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"I am going to court in a few days to get my divorce finalized. I am represented by an attorney. What should I expect when I go into court before the judge?"
If you were the one that initially filed for an uncontested divorce, your attorney will ask you a series of questions in order to “prove up” the terms of your divorce agreement. If your husband was the one that filed then the judge will ask some initial questions.
For the moment, let’s assume that you have filed for divorce and have hired an attorney but your husband has not. When you go into the courtroom your attorney will approach the judge and introduce themselves, state that they are representing you, and explain to the judge that your husband is representing himself without an attorney.
Next your attorney will lay out the “grounds” of the divorce. Most often this will be “irreconcilable differences” but many other grounds for divorce exist under Illinois law. When you file for divorce the court will not enter a final divorce order unless you and your husband have been living separate and apart for more than two years. If you have not been living apart for your husband for the required amount of time, you and he will have to sign a form agreeing to waive the two year separation requirement before the court will enter a final divorce order.
General Information for the Court
Once these grounds have been established the judge will swear both you and your husband in as witnesses and proceed with testimony. If you were the one that filed for divorce your attorney will begin to ask you a series of questions in order to establish your residence within the state, your employment status, the date of your marriage and where it was registered, and other procedural matters.
If you have children your attorney will ask you whether you have entered into a Joint Parenting Agreement with your husband. He or she will ask whether you are a fit and proper parent to share joint child custody with your husband. Your attorney will then show you the Joint Parenting Agreement and ask you to identify your and your husband’s signatures on the document. By answering these questions you are establishing that you agree that you and your husband will share joint custody of your child or children.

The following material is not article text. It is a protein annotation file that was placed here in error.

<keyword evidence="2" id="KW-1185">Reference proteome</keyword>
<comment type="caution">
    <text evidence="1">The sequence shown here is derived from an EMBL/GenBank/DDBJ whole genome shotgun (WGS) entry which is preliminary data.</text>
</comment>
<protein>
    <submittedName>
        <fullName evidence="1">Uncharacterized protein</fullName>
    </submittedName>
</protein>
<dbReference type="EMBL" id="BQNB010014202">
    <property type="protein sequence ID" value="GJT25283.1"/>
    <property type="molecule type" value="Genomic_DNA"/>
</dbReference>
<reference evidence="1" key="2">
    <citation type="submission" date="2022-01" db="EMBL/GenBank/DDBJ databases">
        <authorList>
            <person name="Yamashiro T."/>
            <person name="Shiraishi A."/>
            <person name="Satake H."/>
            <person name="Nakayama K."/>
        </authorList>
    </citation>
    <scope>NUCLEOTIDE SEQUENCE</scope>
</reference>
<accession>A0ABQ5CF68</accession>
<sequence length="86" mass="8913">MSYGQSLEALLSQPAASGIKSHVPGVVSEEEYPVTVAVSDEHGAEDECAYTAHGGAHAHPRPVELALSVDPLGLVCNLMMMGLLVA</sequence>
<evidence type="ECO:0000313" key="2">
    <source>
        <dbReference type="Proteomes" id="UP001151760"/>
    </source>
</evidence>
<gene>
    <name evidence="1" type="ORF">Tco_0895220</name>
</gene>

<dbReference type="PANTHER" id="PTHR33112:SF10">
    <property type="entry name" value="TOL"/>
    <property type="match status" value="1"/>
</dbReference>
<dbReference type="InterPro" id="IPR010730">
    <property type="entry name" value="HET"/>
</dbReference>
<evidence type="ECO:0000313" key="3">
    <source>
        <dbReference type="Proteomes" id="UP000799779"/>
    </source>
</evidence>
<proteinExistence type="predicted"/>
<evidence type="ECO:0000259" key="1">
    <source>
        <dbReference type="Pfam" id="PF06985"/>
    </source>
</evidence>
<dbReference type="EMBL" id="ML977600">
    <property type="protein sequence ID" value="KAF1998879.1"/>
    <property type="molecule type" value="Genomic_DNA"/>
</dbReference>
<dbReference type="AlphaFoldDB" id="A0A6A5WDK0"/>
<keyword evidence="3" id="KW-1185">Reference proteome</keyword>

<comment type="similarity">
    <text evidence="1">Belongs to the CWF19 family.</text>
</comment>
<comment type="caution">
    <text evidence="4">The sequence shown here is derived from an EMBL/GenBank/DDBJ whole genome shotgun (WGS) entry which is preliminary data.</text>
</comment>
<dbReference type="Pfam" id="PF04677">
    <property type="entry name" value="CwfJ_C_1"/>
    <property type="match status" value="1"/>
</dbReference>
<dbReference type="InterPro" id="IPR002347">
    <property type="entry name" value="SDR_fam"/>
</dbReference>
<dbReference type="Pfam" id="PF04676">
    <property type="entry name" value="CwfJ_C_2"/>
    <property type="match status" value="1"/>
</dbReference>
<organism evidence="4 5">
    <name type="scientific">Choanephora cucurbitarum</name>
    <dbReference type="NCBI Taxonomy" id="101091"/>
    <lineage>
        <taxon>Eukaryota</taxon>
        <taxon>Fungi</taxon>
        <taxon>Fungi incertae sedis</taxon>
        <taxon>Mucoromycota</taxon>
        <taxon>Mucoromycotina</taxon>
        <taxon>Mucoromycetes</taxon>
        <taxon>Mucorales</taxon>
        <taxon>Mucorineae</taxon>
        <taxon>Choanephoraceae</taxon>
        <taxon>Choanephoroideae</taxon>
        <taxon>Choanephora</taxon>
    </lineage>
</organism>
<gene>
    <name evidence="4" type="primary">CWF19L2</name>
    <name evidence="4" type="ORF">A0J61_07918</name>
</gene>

If you and your husband have previously entered into a Marital Settlement Agreement your attorney will ask you about this as well. He or she will ask you to identify your and your husband’s signatures on the document and whether you believe this agreement to be a fair one.
Many Marital Settlement Agreements contain maintenance waiver provisions. If your agreement contains such a provision your attorney will ask you about this as well. He or she will ask if you understand that you are agreeing to not seek maintenance from your husband, and if your husband has agreed to not seek maintenance from you your attorney will ask you about this as well. By agreeing to waive maintenance this means that you cannot later go back and ask the court to order your husband to pay you maintenance.
Unresolved Issues in Divorce
If there are any issues that were particularly contentious but eventually resolved during your divorce, and incorporated into your Marital Settlement Agreement, your attorney will likely ask you about these issues as well. Typically these issues will regard the cost of uncovered medical expenses for you or your children, sharing the cost of college contribution for the children, and the division of specific items of personal or real property.
Lastly, your attorney will ask you if you are satisfied with the terms of the agreement and whether you wish to be bound by the agreement. If you answer affirmatively your divorce agreement will essentially be finalized and you will not be able to go back and change the agreement. So be careful and think honestly before responding.
Important Tip: Be sure completely read your Joint Parenting Agreement and Marital Settlement Agreement before you come to curt. If not, read them at court completely before your case is called. If you have any questions, ask them now.
If you finalize the divorce and you did not understand any provision in your agreements you will be bound to that provision anyway. You must follow the language in your written agreements. It will be no excuse later that your lawyer or your spouses lawyer put a paragraph or sentence in the agreement that you did not fully understand or without your consent or knowledge. Likewise, you cannot later claim you did not know that a provision was left out of these agreements. If you agree to be bound by the agreement your attorney will present the Joint Parenting Agreement and Marital Settlement Agreement to the judge and offer them into evidence.
Finishing Up the Process
At this point the judge will take over and begin asking your husband a similar, if not identical, set of questions that your attorney asked you. Once this is complete the judge will make his or her final findings and your attorney should ask that the judgment be entered immediately. Once the judgment has been entered you and your husband will be divorced.
If you are filing for a contested or uncontested divorce in Illinois, contact a qualified Hinsdale divorce attorney today.